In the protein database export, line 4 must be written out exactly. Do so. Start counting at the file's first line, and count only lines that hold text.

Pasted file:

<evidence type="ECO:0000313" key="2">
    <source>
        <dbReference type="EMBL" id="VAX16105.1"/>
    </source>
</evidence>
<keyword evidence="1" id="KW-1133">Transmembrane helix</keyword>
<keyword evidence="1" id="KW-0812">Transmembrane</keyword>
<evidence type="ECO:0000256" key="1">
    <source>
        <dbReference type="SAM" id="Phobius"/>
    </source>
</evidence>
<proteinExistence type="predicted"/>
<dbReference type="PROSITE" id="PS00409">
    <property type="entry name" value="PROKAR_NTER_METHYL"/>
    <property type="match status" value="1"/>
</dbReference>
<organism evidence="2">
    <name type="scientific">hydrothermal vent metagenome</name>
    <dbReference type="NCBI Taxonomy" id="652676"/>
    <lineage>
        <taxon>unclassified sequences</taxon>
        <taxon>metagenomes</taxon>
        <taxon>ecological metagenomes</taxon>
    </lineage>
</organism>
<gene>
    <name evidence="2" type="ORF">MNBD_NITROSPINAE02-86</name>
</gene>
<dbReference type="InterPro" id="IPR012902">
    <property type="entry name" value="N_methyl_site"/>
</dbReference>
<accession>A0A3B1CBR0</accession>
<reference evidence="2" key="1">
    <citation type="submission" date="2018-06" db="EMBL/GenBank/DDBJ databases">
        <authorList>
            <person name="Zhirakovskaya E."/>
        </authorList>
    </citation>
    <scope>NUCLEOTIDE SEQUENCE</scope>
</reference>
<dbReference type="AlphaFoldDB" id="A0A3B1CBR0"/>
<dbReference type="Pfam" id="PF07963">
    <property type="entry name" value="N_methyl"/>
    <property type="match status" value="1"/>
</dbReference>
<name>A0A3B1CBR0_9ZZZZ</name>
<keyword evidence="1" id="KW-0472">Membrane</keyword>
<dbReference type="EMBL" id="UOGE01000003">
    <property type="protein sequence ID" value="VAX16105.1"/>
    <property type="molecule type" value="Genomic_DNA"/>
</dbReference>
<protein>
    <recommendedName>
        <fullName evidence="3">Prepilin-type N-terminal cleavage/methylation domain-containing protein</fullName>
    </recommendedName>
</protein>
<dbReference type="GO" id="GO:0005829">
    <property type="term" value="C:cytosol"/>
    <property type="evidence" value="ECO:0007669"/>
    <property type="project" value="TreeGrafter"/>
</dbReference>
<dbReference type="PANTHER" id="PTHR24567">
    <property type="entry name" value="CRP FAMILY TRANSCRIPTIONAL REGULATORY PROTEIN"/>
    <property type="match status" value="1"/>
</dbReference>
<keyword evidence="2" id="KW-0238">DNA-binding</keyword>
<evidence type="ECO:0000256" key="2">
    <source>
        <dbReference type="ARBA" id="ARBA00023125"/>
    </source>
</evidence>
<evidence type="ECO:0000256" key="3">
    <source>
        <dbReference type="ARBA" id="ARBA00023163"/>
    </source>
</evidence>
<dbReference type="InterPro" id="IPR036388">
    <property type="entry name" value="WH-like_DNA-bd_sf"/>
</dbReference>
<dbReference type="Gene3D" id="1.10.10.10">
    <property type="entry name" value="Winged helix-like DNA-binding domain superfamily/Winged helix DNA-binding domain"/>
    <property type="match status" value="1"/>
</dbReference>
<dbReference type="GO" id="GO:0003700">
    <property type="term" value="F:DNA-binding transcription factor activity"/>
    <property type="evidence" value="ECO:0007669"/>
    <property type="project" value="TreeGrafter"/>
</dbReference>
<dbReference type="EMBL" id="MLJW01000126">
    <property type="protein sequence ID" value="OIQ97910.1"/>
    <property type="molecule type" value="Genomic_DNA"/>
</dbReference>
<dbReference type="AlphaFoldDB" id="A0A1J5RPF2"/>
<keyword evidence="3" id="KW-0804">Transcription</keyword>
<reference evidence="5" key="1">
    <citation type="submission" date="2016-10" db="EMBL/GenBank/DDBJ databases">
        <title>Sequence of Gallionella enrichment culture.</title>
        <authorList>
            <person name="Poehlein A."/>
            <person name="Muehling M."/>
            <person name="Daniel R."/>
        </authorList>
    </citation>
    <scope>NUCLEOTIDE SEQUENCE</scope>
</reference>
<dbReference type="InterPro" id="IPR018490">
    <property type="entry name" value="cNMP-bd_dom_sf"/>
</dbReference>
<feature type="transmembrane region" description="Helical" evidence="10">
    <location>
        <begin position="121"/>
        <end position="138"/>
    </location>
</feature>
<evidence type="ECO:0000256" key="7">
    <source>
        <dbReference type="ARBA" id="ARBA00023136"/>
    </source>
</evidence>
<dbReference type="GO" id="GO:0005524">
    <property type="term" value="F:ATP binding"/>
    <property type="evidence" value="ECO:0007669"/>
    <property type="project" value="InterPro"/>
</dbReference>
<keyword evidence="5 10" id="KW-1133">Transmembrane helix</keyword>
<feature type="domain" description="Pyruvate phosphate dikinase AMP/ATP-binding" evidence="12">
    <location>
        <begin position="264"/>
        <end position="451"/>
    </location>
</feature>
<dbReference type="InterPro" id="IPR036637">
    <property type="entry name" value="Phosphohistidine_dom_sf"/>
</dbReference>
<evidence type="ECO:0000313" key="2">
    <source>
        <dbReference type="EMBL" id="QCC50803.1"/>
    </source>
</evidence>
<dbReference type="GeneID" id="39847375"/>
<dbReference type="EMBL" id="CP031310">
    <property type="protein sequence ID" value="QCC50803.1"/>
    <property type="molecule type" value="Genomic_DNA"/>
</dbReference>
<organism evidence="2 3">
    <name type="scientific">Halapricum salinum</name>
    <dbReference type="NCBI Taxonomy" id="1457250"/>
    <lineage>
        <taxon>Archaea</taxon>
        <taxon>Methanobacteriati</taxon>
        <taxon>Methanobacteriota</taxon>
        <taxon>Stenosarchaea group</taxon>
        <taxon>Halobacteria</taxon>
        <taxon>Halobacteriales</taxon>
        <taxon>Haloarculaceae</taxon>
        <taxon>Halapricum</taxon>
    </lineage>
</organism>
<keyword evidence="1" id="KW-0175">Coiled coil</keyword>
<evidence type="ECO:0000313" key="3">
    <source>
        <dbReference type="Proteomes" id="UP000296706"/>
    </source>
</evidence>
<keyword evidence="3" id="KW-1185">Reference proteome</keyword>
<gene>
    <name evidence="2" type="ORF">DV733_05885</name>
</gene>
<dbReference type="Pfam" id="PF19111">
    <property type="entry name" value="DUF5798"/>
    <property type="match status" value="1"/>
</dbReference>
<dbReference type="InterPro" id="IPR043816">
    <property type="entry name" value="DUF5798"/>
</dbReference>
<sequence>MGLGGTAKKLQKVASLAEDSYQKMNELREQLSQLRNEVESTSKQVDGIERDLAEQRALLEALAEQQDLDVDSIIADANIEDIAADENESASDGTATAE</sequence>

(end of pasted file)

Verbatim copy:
    </source>